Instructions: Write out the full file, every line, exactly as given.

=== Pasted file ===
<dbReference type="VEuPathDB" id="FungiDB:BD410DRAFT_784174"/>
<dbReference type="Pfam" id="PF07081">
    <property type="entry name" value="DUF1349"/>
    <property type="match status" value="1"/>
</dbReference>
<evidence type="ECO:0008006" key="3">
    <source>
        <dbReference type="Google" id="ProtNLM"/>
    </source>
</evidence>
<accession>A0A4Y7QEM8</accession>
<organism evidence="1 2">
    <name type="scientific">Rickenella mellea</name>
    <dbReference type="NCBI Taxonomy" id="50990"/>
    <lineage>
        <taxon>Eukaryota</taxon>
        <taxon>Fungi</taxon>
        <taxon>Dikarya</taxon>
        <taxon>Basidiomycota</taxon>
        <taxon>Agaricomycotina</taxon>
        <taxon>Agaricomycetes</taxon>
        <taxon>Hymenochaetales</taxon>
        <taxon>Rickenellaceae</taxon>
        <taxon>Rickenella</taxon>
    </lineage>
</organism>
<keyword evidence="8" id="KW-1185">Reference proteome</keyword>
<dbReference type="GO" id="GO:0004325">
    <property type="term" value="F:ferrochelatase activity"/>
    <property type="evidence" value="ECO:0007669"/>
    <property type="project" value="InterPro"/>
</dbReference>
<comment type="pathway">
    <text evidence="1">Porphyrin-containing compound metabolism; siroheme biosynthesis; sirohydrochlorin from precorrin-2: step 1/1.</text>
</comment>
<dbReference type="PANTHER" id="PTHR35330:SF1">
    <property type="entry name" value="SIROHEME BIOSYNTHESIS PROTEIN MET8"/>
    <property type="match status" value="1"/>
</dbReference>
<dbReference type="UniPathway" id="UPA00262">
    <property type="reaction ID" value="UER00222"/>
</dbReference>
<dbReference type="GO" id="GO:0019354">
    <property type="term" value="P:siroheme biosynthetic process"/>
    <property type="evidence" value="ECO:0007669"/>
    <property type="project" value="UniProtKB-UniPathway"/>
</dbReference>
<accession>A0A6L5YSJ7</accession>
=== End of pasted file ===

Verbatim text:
<dbReference type="VEuPathDB" id="FungiDB:BD410DRAFT_784174"/>
<dbReference type="Pfam" id="PF07081">
    <property type="entry name" value="DUF1349"/>
    <property type="match status" value="1"/>
</dbReference>
<evidence type="ECO:0008006" key="3">
    <source>
        <dbReference type="Google" id="ProtNLM"/>
    </source>
</evidence>
<accession>A0A4Y7QEM8</accession>
<organism evidence="1 2">
    <name type="scientific">Rickenella mellea</name>
    <dbReference type="NCBI Taxonomy" id="50990"/>
    <lineage>
        <taxon>Eukaryota</taxon>
        <taxon>Fungi</taxon>
        <taxon>Dikarya</taxon>
        <taxon>Basidiomycota</taxon>
        <taxon>Agaricomycotina</taxon>
        <taxon>Agaricomycetes</taxon>
        <taxon>Hymenochaetales</taxon>
        <taxon>Rickenellaceae</taxon>
        <taxon>Rickenella</taxon>
    </lineage>
</organism>
<keyword evidence="8" id="KW-1185">Reference proteome</keyword>
<dbReference type="GO" id="GO:0004325">
    <property type="term" value="F:ferrochelatase activity"/>
    <property type="evidence" value="ECO:0007669"/>
    <property type="project" value="InterPro"/>
</dbReference>
<comment type="pathway">
    <text evidence="1">Porphyrin-containing compound metabolism; siroheme biosynthesis; sirohydrochlorin from precorrin-2: step 1/1.</text>
</comment>
<dbReference type="PANTHER" id="PTHR35330:SF1">
    <property type="entry name" value="SIROHEME BIOSYNTHESIS PROTEIN MET8"/>
    <property type="match status" value="1"/>
</dbReference>
<dbReference type="UniPathway" id="UPA00262">
    <property type="reaction ID" value="UER00222"/>
</dbReference>
<dbReference type="GO" id="GO:0019354">
    <property type="term" value="P:siroheme biosynthetic process"/>
    <property type="evidence" value="ECO:0007669"/>
    <property type="project" value="UniProtKB-UniPathway"/>
</dbReference>
<accession>A0A6L5YSJ7</accession>